EasyJet warns Island may have too few hotel beds

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The operator is considering launching two new routes between Europe and the Island in summer 2019, but Ali Gayward said that easyJet would not be able to expand its links if Jersey did not have sufficient accommodation for visitors.

Mrs Gayward said that easyJet had enough capacity to fly up to 750,000 people to and from the Island this year, an increase of around 40,000 compared to 2017.

According to figures released by the States statistics department, the number of beds available to visitors has been in decline for a number of years.

In 2000, there were 18,112 hotel bed spaces available but this figure has now fallen to 10,498 – a decrease of 7,614.

The news comes after the announcement on 2March that the number of visitors coming to Jersey had reached its highest number for 16 years, with 413,000 staying leisure visitors and 314,000 business visitors.

Mrs Gayward explained: ‘If we thought there was not sufficient bed stock, it could serve as a barrier to growth. There is absolutely no point in operating flights to a destination if people are not able to stay there.

‘We saw this, for example, last year and the year before during the political problems that there had been in places like Egypt and Turkey.’

She added: ‘A lot of airlines stopped flying there and instead, at short notice, started flying to the good old favourites such as the Canaries and the Balearics and we simply ran out of hotel bed stock.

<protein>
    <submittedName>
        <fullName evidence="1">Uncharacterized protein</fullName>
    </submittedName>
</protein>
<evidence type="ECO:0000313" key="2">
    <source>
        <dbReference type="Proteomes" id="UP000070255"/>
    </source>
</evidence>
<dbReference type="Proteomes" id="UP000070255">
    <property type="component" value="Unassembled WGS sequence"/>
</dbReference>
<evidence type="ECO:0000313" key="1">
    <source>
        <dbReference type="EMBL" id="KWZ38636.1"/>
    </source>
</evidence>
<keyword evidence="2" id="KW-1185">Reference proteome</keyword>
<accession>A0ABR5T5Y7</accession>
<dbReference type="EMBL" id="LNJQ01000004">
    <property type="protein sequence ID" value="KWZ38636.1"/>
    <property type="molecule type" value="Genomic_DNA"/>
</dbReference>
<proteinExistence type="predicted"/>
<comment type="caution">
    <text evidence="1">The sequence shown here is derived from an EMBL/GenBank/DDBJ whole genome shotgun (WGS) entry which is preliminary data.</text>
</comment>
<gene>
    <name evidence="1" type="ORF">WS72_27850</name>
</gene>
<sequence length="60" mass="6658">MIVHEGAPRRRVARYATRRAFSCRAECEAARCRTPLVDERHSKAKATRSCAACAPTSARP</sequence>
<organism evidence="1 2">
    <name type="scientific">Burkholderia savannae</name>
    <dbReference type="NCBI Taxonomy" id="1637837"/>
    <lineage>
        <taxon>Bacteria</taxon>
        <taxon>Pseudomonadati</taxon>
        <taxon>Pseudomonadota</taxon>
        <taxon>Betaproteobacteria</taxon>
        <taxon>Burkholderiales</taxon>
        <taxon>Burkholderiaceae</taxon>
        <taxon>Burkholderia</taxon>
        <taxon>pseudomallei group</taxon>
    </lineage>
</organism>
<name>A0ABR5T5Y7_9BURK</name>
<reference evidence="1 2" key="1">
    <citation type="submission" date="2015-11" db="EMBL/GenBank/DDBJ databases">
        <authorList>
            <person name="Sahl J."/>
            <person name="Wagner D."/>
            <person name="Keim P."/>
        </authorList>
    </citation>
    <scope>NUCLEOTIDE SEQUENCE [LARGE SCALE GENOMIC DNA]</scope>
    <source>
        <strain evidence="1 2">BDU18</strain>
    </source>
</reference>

‘We were selling seats at £22 or £23 but people were paying £200 and upwards a night for their hotel – that is bonkers because we fly out planes with empty seats.’

Speaking about potentially expanding the airline’s Jersey operations, Mrs Gayward said that she was currently looking at which new routes they might be able to start in summer 2019.

However, the airline boss added that although there may be proven demand for a new link from the Island it might not be possible if aircraft or staff were not available.

‘I think there are one or two European routes that we are going to look at particularly closely but I cannot say what they are as things might change.

‘In Spain, for example, we have a seasonal base in Palma, we have got a base in Barcelona, but looking at those two countries specifically, unless we are growing a base by adding more aircraft, it might be that we actually have to cancel or reduce the frequency of an existing route.’

She added: ‘Both Paris Charles de Gaulle and Orly are full so we cannot add any more aircraft there and we cannot get any more slots to operate, so that limits what we can do.’

Keith Beecham, chief executive of Visit Jersey, said that although the number of available beds had fallen, he could not remember a time since he took on the role three years ago when every type of accommodation in the Island had been full.

He also made reference to the new 90-room Premier Inn, which is due to open in May.

He said: ‘I do realise that there is a smaller number of beds than we have had in the past. One point which must be noted is that the figures do not include B&Bs or guesthouses, or beds available through Airbnb. If they are under six beds then they do not have to register with us.’

The tourism chief added that the tourism season was starting to become longer, with tourists visiting later in the year when more beds were available.

He added: ‘While we have lost capacity we have gained a better spread of visitors throughout the year.’

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